performance was 85%, 40%, 30%, 25%.
Release from PI
Another experiment was conducted by Gunter, Clifford & Berry (1980). In that experiment three
items in TV news were presented. One group was shown sports news and other group was
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Cognitive Psychology ­ PSY 504
VU
shown political news. In experiment first of all three political items were presented to the political
news group and then they were shown a sports news item. In other condition three sports items
were shown to the sports group and then they were presented a political news items.
The results of that experiment was
Control Group performance in four trials: 87%, 67%, 55%, 43%
Experimental Group performance in four trials : 82%, 67%, 55%, 74%
Implications
The implications of these experiments are
Interference can be reduced by studying different things at the same time.
Similar things might interfere with each other.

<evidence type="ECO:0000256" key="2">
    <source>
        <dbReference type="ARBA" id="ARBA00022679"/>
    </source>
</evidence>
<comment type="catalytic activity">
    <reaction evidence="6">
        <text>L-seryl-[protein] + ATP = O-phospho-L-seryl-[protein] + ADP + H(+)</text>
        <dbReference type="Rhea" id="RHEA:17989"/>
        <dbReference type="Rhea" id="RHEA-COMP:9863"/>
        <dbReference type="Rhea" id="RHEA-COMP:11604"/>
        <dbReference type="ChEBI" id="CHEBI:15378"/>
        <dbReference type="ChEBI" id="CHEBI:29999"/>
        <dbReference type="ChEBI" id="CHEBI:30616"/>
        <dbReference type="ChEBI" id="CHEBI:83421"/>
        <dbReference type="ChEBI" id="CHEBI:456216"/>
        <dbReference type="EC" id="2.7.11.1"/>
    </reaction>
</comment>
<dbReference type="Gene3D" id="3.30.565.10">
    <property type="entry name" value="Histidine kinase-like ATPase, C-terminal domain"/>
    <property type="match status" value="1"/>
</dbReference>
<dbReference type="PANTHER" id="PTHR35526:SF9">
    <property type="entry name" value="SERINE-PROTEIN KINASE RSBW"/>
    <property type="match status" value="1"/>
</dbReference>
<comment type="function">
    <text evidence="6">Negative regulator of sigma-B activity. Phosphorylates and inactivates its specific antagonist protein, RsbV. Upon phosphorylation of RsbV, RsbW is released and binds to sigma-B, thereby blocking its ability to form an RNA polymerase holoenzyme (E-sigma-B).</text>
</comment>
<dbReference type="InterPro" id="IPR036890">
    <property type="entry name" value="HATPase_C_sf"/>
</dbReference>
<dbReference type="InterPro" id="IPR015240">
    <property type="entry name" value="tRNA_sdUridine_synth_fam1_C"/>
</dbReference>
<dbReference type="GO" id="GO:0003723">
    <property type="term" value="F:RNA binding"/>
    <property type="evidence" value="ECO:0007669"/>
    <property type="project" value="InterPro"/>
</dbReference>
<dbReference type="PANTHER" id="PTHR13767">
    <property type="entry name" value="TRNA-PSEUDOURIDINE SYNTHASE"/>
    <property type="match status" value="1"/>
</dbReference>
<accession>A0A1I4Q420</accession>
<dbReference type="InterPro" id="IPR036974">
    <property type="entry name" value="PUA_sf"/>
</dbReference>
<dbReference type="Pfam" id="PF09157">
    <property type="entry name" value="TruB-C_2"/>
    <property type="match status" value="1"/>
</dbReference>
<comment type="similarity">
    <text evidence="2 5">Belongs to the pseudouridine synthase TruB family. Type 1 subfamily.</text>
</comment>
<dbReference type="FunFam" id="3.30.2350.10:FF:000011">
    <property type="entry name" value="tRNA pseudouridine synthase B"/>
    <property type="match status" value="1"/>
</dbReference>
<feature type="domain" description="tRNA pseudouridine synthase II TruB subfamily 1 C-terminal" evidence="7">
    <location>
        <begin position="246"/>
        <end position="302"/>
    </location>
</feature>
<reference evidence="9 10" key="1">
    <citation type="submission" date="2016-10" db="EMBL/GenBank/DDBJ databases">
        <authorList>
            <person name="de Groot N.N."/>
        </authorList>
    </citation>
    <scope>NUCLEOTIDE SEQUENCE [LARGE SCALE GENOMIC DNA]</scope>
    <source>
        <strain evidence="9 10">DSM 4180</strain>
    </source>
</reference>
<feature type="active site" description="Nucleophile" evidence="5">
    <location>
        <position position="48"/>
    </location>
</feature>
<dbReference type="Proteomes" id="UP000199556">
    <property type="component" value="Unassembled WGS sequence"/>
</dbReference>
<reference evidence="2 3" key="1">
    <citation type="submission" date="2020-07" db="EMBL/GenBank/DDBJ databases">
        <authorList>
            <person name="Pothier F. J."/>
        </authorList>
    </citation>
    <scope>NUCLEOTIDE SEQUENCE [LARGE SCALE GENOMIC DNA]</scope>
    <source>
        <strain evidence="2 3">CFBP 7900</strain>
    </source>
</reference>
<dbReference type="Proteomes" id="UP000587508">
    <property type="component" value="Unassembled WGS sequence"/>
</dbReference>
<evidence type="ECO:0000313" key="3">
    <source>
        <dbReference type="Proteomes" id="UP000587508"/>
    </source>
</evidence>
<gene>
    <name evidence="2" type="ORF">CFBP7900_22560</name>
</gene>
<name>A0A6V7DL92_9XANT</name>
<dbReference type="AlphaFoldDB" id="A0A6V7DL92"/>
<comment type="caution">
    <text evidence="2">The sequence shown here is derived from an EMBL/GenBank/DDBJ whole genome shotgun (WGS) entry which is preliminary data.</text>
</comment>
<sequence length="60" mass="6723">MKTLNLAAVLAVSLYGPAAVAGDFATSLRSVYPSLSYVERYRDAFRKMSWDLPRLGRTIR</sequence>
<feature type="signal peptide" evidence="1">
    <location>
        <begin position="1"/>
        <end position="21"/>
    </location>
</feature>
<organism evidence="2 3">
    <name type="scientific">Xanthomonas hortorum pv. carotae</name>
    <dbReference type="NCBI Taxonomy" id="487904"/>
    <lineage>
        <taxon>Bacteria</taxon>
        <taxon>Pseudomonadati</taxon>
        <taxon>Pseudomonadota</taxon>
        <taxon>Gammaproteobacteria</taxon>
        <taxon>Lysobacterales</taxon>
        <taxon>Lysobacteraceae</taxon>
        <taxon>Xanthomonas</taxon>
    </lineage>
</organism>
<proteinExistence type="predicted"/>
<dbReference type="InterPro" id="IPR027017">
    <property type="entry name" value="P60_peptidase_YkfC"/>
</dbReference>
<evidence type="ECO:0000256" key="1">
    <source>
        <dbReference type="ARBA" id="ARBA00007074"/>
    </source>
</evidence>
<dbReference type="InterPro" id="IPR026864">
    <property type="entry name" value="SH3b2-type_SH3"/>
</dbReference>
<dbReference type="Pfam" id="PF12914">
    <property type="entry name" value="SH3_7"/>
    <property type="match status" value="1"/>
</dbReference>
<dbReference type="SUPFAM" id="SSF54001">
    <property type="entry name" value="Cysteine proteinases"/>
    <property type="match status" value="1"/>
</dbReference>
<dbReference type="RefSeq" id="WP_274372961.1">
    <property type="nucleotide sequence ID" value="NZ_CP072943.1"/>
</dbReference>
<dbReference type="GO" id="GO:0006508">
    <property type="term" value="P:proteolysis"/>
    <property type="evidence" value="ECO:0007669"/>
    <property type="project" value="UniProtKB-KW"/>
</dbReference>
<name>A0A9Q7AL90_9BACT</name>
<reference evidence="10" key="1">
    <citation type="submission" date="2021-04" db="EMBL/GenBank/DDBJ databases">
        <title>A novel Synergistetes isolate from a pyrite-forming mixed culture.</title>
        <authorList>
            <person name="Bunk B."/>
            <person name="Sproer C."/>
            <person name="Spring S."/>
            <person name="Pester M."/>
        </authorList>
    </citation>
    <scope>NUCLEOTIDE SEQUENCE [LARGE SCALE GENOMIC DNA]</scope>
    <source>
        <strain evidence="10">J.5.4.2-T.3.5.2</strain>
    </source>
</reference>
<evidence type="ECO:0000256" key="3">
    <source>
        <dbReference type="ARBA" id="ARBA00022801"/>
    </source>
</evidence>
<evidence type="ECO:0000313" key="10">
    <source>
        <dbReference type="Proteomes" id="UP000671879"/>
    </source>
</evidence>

But this is not to be confused with studying which requires similar things to be grouped
together for better recall.
STM strategies
It is OK to study similar things together.
When you feel these are interfering with further learning, switch to something else.
STM & Working Memory
A different point of view is whether the STM and working memory are same or different.
Klapp, Marshburn & Lester (1983) said Working Memory is different from STM?
A model proposed by Engle, Kane & Tuholski (1998) suggests not Short Term Memory
necessarily different from the working memory but it is a part of working memory.
Working Memory
Engle's Model:
1. Central Executive
(Working memory capacity, controlled attention) attention is a part of working memory. The task